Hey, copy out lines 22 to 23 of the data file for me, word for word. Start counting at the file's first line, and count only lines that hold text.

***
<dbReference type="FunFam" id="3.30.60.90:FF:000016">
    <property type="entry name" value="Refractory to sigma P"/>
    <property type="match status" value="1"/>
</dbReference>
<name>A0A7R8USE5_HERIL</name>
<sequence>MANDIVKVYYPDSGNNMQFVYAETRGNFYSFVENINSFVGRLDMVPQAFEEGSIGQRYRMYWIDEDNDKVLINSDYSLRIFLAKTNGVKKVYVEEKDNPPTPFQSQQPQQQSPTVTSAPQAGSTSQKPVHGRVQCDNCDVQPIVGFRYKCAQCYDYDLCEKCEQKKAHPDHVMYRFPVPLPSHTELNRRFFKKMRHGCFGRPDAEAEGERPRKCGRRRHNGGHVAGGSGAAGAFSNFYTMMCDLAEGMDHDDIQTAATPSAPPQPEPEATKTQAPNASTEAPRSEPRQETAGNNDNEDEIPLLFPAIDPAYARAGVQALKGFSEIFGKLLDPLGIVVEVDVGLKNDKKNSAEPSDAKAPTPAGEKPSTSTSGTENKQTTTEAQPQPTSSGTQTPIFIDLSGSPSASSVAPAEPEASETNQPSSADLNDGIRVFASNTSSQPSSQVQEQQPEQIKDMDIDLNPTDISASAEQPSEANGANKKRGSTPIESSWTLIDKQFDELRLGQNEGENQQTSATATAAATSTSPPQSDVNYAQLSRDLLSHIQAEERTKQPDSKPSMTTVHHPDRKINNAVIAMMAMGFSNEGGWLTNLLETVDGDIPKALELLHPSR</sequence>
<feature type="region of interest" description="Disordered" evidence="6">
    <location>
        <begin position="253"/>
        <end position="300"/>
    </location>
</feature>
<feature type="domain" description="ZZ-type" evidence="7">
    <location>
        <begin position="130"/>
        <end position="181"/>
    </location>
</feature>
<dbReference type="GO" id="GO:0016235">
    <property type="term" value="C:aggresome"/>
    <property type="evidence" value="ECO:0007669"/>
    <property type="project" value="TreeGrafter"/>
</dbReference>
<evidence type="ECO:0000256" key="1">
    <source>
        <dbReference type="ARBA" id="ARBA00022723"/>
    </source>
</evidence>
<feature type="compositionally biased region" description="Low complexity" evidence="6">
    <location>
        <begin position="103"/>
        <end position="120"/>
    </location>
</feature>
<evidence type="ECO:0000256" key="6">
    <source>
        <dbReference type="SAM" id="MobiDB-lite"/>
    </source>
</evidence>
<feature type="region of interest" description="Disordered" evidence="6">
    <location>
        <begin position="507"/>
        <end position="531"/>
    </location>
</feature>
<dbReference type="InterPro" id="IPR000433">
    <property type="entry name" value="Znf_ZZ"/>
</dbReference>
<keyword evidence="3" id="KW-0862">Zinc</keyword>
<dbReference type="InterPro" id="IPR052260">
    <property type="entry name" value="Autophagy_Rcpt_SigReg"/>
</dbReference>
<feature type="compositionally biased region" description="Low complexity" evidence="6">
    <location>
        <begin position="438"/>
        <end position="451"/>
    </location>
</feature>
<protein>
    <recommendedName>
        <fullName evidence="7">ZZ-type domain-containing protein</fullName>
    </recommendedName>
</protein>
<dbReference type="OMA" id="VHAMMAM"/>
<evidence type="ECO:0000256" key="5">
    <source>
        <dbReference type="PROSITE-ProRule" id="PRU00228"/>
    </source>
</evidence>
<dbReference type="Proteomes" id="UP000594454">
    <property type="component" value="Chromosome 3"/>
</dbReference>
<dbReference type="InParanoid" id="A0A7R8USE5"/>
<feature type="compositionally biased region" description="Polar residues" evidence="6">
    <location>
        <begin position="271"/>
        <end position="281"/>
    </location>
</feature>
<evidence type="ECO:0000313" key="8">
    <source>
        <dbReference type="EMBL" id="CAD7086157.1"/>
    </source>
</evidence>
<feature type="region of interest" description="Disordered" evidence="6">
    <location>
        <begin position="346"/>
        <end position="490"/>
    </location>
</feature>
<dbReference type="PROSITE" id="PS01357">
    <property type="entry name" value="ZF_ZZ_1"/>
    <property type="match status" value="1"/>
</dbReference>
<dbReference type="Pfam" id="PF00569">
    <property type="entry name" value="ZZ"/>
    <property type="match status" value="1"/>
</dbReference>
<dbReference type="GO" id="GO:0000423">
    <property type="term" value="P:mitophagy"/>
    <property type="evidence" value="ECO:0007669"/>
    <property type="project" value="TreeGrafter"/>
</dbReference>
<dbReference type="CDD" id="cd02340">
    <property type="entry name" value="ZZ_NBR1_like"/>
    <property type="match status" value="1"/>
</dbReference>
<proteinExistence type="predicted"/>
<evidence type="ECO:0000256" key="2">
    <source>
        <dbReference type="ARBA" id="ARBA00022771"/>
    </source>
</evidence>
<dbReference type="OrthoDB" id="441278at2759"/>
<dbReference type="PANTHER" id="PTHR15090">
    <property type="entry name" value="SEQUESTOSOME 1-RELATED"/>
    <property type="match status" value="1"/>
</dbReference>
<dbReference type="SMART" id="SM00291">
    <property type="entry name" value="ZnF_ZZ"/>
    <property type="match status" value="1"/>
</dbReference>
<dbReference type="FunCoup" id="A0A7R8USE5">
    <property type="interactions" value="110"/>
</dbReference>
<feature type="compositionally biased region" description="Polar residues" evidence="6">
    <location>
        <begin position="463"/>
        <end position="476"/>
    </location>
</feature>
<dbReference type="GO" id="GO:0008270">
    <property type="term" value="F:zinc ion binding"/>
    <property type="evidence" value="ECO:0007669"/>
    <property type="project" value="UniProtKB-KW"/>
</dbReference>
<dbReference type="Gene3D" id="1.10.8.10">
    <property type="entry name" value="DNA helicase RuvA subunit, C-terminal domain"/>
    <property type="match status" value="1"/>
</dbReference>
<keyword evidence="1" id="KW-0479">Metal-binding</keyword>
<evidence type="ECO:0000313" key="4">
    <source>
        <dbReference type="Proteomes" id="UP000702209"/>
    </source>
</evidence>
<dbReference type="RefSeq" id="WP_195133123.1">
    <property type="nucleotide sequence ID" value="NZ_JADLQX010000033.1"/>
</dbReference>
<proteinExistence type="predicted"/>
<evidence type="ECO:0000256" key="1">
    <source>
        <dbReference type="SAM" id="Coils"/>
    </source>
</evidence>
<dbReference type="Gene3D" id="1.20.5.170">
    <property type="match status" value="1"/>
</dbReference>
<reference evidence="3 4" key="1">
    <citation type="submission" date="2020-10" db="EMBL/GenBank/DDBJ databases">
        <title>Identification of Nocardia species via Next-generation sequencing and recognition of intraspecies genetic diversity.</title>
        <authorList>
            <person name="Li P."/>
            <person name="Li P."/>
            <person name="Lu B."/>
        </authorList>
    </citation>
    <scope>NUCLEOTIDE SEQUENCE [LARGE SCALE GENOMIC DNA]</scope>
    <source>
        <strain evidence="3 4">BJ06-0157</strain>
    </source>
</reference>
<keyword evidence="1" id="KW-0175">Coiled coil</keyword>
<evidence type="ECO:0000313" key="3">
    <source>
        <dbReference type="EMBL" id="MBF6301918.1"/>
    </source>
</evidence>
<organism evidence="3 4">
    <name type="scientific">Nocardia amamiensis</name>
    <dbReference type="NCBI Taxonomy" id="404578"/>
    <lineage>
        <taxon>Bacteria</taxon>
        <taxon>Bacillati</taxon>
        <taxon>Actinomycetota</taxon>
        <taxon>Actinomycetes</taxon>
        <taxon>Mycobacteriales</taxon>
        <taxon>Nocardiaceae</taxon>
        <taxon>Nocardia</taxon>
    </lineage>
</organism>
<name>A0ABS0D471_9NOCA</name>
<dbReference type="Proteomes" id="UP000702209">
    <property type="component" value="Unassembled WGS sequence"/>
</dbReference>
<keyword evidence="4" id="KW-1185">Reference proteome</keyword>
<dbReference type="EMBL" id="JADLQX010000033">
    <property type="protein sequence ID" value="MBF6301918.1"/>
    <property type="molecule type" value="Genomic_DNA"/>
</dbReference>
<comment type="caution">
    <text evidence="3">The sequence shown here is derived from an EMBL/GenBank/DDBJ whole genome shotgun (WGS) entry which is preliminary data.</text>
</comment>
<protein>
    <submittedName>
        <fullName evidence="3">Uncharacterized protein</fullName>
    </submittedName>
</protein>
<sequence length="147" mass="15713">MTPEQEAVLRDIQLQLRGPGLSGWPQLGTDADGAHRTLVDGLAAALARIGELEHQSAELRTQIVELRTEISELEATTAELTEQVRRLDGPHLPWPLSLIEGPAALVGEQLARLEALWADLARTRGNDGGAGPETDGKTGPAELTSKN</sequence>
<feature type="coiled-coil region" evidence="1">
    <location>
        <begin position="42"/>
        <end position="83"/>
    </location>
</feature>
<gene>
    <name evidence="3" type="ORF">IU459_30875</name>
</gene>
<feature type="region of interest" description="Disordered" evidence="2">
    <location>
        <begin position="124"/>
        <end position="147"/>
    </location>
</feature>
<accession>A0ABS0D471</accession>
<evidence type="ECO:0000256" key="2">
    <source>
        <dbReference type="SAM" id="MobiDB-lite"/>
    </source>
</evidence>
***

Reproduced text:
    <property type="project" value="TreeGrafter"/>
</dbReference>